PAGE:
Hot and cold compost are opposites in more than name.
Actually, these composting methods are opposites in almost all ways.
So what do they have in common?
They both make compost! Plus, they both have upsides and downsides.
I’ll break down the perks and pitfalls of these very different methods to help you decide whether you’d like to make your compost the hot or cold way.
What’s The Difference Between Cold And Hot Compost?
Hot composting is an aerobic (with oxygen) process whereby oxygen-needing microorganisms use heat to rapidly decompose organic wastes. In contrast, cold composting is an anaerobic (without oxygen) process when microorganisms that don’t need oxygen to live slowly ferment organic wastes.
The biggest differences between hot and cold composting are that hot composting is fast and high-maintenance. Cold composting is slow and low-maintenance. So, one method will give you quick results in return for some slog, and the other will let you take it easy while you wait for results.
Both methods have several other pros and cons. Let’s unearth the good and bad of hot and cold composting.
Hot Composting Definition
Hot composting is a method that controls the composting conditions to increase the rate at which organic wastes decay. When the conditions are right, oxygen-needing microorganisms break down the wastes, creating heat. The temperatures in a pile then rise, getting as hot as 160°F (71°C).
These high temperatures help organic wastes break down quickly. There are 6 rules for successful hot composting:
Rule # 1: Balance the nitrogen-rich greens and carbon-rich browns in your compost pile.
A ratio of 1:1 should kickstart the decomposition. Once the compost’s cooking, you could add more browns to the mix, making the brown to green ratio closer to 2 parts greens to 3 parts browns.
Rule # 2: Cut large organic wastes into smaller pieces.
Try to get the pieces to about half an inch to 1.5 inches. This increases the surface area for organisms to work on and makes the process quicker.
Rule # 3: Build a pile that’s at least 3-feet high, 3-feet long, and 3-feet wide.
If you feel you could manage a bigger pile, build it to 4 x 4 x 4 feet – or bigger!
Rule # 4: Keep the compost’s moisture level between 40 and 60%.
Use a compost moisture meter to monitor levels or grab handfuls of compost from around the pile and squeeze them to check they have about as much moisture as a sponge that’s been wrung out. (Amazon link)
Rule # 5: Track your compost’s temperature.
Ensure your compost gets into the hot zone (about 130 to 140°F / 54-60°C) for speedy results and weed-killing power. Check the temperature with a compost thermometer. (Amazon)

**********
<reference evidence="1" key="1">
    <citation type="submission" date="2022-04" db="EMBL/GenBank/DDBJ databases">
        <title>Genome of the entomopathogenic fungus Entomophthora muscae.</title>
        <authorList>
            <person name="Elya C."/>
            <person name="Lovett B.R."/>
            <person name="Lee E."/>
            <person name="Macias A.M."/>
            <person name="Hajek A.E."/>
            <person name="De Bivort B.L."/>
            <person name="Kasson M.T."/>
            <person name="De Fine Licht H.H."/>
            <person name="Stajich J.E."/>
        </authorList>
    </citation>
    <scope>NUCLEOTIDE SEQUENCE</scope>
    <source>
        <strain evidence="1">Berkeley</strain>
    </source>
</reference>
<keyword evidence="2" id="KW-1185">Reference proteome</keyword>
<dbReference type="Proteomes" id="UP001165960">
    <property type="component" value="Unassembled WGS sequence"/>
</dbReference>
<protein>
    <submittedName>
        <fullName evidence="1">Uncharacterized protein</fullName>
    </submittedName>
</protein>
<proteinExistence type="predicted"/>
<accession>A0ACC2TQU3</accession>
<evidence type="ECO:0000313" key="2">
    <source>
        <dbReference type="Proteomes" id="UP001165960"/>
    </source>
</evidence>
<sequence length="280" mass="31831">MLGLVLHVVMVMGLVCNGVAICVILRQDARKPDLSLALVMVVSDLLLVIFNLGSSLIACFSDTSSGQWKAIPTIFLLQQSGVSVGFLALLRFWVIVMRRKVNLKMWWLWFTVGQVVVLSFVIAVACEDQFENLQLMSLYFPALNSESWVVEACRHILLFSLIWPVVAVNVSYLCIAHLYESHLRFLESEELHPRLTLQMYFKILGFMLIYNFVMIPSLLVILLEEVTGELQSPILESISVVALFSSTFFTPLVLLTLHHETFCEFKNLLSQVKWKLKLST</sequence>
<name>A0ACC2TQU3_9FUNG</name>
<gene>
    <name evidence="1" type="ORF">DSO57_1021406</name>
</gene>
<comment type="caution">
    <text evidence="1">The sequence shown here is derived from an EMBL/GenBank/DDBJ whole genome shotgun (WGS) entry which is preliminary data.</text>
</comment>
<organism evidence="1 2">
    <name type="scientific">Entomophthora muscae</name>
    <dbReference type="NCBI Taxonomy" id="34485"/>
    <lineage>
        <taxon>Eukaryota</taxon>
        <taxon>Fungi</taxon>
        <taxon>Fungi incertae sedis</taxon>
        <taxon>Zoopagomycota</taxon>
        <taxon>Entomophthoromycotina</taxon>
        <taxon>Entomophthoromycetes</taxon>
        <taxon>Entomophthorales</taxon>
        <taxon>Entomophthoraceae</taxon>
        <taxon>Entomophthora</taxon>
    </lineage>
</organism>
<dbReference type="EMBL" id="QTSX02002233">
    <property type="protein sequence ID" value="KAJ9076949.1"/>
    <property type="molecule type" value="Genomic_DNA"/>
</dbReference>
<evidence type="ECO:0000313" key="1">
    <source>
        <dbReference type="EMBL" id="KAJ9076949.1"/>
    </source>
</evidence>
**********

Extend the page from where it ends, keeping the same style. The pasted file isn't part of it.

Rule # 6: Regularly turn the pile.
This will keep air flowing and temperatures consistent throughout the pile. The ideal time is when the temperature reaches 160°F(71°C). By doing this, you can introduce oxygen at the critical moment when oxygen levels are depleted.
Follow these hot composting commandments, and you’ll set the scene for composting organisms to work quickly to break down your garden wastes and kitchen scraps.
Benefits Of Hot Compost
Hot composting has a lot going for it. Here are its most noticeable benefits:
- Hot compost gives fast results. This perk hooks most gardeners on hot composting – why wait up to 2 years for your compost when you can have it in as few as 3 weeks. You can generally expect hot compost to be ready within 4 weeks. However, some recipes, like the Berkeley Rapid Composting Method, claim you can have it in 2 to 3 weeks.
- Hot compost destroys weeds, their seeds, and disease-triggering organisms. Temperatures of around 145 to 160°F (62-71°C) kill most types of weeds and undesirable organisms in compost.
- Hot compost has a pleasant smell. Suppose you’ve come across a smelly compost pile. In that case, you’ll know the rewarding feeling of having a pile that smells nice and earthy, like hot compost (in contrast to cold compost, which can smell really bad).
Disadvantages Of Hot Composting
Hot composting also has a few drawbacks. Perhaps these disadvantages will make you rethink whether it’s the perfect composting method for you:
- Hot composting takes lots of work. There’s quite a long to-do list for keeping hot composting going strong. It’s a high-maintenance method for sure. You need to regularly monitor and adjust the pile.